Richard and David Susskind's new book, The Future of the Professions: How Technology Will Transform the Work of Human Experts, posits that the application of artificial intelligence to services like law, medicine, and even spiritual guidance, will ultimately replace most of the traditional work of the professionals who have long held a monopoly on these services. They argue that a traditional "grand bargain" struck by society with the professions will wash away in the face of the superior product that artificial intelligence will offer. The "grand bargain" they describe is this:
In acknowledgement of and in return for their expertise, experience, and judgement, which they are expected to apply in delivering affordable, accessible, up-to-date, reassuring, and reliable services, and on the understanding that they will curate and update their knowledge and methods, train their members, set and enforce standards for the quality of their work, and that they will only admit appropriately qualified individuals into their ranks, and that they will always act honestly, in good faith, putting the interests of clients ahead of their own, we (society) place our trust in the professions in granting them exclusivity over a wide range of socially significant services and activities, by paying them a fair wage, by conferring upon them independence, autonomy, rights of self-determination, and by according them respect and status.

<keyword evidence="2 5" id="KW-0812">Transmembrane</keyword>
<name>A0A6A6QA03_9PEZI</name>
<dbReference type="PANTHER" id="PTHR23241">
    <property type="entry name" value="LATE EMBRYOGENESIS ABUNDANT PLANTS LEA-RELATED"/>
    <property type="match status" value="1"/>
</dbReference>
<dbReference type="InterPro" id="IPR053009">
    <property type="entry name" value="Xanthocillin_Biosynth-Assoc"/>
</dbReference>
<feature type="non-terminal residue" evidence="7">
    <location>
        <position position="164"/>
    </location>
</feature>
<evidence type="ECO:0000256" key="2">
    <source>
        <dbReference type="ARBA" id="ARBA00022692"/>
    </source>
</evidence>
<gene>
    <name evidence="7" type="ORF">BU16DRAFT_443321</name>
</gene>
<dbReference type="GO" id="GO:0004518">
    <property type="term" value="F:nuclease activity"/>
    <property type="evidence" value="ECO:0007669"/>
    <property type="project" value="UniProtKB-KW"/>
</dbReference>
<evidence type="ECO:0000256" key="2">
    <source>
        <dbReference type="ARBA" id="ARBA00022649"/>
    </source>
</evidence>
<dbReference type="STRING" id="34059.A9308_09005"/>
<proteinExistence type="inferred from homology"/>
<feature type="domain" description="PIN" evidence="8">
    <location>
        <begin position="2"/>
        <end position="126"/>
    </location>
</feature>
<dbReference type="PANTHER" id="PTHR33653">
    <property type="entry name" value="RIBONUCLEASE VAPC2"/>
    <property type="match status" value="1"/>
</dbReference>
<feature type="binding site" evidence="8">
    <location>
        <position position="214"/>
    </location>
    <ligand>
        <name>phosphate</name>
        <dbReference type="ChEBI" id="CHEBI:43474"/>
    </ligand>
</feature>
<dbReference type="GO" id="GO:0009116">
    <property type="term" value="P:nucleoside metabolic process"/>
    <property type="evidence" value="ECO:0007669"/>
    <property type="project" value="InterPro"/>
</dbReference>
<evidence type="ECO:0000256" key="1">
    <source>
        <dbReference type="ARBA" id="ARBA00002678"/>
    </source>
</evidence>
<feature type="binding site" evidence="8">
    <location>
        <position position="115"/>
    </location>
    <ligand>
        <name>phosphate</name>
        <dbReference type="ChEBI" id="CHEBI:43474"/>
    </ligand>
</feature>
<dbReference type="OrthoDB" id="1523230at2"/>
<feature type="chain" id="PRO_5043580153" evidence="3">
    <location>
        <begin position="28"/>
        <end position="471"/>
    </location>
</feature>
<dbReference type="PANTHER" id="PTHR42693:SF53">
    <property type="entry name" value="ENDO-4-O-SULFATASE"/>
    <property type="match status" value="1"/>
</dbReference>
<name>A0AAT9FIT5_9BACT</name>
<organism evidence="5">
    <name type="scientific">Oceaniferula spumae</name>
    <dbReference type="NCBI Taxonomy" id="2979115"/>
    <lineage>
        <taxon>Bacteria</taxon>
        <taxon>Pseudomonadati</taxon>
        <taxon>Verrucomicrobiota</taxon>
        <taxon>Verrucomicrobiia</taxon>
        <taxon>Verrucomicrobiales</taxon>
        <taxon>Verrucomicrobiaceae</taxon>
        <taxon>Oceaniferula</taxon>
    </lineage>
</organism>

For lawyers, the bargain has been fraying around the edges for decades. It's not because our commitment to the standards of the profession has changed. What's changed is that broader literacy has opened up access to legal knowledge, and that access is now vastly expanded and accelerated by the Internet. Case in point: just last week Harvard Law School announced its “Free the Law” Project with Ravel Law to digitize all U.S. case law and provide free access.
While the Grand Bargain was fully in effect lawyers didn't have much incentive to market the value of their training in applying knowledge of the law to the needs of potential clients or to compete to deliver legal services economically. The game has changed. The ethical rules still apply, but strategies must adjust. Hence the astonishing proliferation of new marketing tools and advice, and new business models. Lawyers need to make sense of the new landscape to continue to be relevant. And bar associations must help their members negotiate the change to continue to be relevant. The State Bar of Michigan accepts the challenge.